Azan is a call to prayer which in many Muslim countries is broadcast publicly to let the community know it is time for prayer. For many Muslims, this call is familiar and very close to home. This act of support and solidarity for our fellow Muslims is beyond powerful and will bring joyful and comforting tears to the eyes of many in our nation. Immense solidarity will be portrayed through this act. This will no doubt condemn any further acts of such kind in the future and, most importantly, will reinstate the welcome Muslims and people of all backgrounds have had here in Aotearoa. This country has given most people, including Muslims and migrants, everything they would never have had in their country of origin. It has given us peace, hope, tranquillity and, most of all, the opportunity to lead a fulfilled life with freedom to express religious, cultural, spiritual and personal beliefs. However, today, these privileges were jeopardised. This was not “an act of unprecedented violence”, instead, it was a violent act of unprecedented racism and Islamophobia. By simply stating it as an act of violence does not do it justice. Muslims and migrants all over New Zealand face discrimination and racism every day. Yesterday’s overwhelming tragedy is an extreme act of that very racism and Islamophobia. In saying that, the support the Islamic community has received from everyone of all backgrounds is incredible, although, misguided. This is New Zealand. This exists in our soil. This may not be us individually, but, this mindset walks and lives among us. It is destructive to deny and refuse any association to this kind of behaviour as it does not address the root causes of the recent act of terrorism. Only when we accept there is such thing as hate in our country will we be able to move forward. These are not the values we hold as a nation, but this is us. The work that has been done by groups and individuals in support of the victims, the victims’ families and others affected by such hate is heart-warming and uplifting. One thing we can do is show the world and the country that this mindset is unwelcome. Standing up for those on the receiving end of such terrorism is more powerful than the victims standing up for themselves. It displays an image of strength through unity, peace through togetherness and alliance between members of society.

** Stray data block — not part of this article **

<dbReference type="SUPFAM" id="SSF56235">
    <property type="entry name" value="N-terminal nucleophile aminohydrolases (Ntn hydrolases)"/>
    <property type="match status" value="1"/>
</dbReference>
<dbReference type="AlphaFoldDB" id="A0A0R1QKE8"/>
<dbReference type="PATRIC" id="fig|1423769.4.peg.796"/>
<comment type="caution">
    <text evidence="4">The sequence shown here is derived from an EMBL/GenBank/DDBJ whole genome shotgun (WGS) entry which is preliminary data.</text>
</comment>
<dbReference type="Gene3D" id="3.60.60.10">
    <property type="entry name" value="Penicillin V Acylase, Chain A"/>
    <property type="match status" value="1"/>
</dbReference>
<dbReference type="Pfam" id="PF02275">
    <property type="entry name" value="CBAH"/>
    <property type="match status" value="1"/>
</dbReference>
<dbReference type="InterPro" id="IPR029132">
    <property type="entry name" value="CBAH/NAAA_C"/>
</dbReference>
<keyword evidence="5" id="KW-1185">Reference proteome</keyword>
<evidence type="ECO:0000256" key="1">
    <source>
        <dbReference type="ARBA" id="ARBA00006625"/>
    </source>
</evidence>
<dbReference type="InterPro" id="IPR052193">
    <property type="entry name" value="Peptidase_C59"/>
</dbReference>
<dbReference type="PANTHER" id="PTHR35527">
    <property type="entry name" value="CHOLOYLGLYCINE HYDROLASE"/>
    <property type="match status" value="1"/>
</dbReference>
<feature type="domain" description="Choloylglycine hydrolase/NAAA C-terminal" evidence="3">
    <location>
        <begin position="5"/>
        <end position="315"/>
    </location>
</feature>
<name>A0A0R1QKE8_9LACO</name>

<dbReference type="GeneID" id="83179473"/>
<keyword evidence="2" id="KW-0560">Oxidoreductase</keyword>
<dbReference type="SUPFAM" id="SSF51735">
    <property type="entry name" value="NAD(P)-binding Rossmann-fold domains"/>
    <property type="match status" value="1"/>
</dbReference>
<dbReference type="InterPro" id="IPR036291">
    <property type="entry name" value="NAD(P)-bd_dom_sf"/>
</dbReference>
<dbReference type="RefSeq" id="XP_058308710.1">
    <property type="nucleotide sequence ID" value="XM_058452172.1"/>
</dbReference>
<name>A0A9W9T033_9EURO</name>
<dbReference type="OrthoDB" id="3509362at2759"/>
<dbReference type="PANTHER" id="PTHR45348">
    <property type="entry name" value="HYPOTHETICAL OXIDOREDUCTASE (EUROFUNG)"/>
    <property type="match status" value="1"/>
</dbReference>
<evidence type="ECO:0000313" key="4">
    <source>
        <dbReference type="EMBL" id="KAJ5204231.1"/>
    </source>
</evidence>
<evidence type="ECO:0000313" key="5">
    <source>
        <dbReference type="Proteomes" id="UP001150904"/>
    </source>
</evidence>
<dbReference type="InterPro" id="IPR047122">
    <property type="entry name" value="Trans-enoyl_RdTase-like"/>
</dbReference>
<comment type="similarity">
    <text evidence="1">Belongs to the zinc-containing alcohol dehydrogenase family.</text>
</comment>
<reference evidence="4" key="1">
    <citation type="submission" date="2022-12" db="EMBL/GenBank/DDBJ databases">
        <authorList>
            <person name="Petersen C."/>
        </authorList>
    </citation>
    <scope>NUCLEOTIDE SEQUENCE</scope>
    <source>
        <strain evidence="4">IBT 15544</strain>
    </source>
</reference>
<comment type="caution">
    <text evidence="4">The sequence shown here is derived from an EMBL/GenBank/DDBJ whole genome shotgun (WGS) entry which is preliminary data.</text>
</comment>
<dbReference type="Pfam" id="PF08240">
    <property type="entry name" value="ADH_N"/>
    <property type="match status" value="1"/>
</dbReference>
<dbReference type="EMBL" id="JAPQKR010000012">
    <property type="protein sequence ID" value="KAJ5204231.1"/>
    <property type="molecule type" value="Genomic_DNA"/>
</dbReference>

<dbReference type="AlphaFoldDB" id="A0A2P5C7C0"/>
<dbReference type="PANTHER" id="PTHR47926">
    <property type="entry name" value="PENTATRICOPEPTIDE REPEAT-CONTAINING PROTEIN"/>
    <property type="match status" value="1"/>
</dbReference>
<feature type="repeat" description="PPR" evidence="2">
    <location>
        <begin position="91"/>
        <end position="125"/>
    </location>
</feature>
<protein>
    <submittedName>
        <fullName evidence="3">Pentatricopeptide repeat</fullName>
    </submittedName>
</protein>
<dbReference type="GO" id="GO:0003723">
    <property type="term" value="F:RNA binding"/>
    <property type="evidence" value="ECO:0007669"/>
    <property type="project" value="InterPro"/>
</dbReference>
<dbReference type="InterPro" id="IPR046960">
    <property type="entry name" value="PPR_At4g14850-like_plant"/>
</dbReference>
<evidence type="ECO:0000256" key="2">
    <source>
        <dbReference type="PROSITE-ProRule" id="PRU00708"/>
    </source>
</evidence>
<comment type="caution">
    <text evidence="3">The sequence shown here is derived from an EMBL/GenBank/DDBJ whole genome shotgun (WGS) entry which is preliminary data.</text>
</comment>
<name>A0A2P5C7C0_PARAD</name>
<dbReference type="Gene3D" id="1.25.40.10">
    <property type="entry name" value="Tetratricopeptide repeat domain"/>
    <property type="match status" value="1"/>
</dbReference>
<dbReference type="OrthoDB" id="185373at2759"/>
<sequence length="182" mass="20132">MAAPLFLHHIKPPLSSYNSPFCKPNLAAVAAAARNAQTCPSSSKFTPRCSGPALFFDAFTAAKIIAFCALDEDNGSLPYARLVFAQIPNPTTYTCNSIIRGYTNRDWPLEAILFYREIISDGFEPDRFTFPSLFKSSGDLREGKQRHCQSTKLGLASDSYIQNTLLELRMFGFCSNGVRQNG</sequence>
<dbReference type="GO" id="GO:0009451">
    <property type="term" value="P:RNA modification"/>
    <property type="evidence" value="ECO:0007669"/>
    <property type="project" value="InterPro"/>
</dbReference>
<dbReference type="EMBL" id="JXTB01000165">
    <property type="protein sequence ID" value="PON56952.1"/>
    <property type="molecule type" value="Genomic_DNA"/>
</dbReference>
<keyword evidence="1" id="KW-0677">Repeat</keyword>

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    Created by Atif Hakim Picture
  • No Means No - Show NZ Cricket condemns sexual violence